The development of a community based survey methodology for use with children with oral communication impairment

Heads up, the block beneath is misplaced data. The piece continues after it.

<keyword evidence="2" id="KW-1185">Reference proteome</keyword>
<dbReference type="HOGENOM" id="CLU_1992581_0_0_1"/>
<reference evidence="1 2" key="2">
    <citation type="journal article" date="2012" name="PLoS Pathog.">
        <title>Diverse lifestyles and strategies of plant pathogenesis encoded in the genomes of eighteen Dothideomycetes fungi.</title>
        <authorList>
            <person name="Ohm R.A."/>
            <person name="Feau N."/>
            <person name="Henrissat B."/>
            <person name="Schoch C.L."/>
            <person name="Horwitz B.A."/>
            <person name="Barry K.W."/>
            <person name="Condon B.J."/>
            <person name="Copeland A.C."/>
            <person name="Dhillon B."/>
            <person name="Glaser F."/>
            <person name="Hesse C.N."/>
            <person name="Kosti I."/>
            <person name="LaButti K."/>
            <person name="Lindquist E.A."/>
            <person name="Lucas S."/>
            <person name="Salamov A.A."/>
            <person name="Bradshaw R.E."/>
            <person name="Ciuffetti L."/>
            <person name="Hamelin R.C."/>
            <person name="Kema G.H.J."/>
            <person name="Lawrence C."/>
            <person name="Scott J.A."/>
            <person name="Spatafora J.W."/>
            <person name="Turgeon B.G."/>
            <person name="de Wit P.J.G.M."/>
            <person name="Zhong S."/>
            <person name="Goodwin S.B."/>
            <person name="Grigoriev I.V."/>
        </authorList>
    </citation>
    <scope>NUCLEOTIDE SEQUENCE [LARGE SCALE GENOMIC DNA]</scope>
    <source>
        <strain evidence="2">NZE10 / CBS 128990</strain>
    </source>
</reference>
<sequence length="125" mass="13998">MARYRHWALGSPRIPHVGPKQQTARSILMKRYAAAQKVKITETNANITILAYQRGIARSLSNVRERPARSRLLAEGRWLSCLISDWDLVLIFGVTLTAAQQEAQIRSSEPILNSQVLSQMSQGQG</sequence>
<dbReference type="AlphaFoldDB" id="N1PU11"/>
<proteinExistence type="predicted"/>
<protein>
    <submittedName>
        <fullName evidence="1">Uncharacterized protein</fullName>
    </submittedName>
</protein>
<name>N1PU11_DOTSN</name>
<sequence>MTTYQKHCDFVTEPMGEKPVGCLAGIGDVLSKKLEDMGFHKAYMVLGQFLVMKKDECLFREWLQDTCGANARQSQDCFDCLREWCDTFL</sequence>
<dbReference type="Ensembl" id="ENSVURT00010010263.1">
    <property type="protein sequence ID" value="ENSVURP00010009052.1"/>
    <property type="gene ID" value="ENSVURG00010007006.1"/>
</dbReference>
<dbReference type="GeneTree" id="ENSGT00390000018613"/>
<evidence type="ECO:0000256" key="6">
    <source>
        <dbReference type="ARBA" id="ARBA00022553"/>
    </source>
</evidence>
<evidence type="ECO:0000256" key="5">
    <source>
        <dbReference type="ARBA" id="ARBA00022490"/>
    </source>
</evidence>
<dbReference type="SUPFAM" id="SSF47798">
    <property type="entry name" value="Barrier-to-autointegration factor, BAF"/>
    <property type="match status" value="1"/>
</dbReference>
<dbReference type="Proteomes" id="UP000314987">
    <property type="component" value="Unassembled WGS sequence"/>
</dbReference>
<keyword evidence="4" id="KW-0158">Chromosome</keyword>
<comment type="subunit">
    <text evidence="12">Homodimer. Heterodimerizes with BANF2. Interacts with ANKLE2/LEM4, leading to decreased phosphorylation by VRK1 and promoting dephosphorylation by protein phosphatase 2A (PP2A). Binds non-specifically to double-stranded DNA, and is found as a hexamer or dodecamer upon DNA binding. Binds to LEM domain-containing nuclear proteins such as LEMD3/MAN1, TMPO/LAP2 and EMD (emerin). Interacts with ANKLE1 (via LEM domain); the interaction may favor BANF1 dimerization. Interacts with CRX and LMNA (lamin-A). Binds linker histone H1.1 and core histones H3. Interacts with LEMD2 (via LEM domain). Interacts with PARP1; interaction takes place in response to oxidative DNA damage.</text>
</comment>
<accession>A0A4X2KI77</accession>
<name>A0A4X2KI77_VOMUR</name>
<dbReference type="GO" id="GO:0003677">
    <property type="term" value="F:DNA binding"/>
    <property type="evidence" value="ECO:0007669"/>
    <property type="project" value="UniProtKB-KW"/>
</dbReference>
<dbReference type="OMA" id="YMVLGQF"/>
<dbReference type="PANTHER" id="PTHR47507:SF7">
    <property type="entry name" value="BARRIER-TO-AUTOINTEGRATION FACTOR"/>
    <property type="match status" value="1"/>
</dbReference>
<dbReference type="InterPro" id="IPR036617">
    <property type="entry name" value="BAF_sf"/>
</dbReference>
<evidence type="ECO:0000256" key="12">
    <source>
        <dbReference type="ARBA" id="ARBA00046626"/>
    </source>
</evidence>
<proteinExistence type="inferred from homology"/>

Keating, Diane Patrice (2002) The development of a community based survey methodology for use with children with oral communication impairment. PhD thesis, Queensland University of Technology.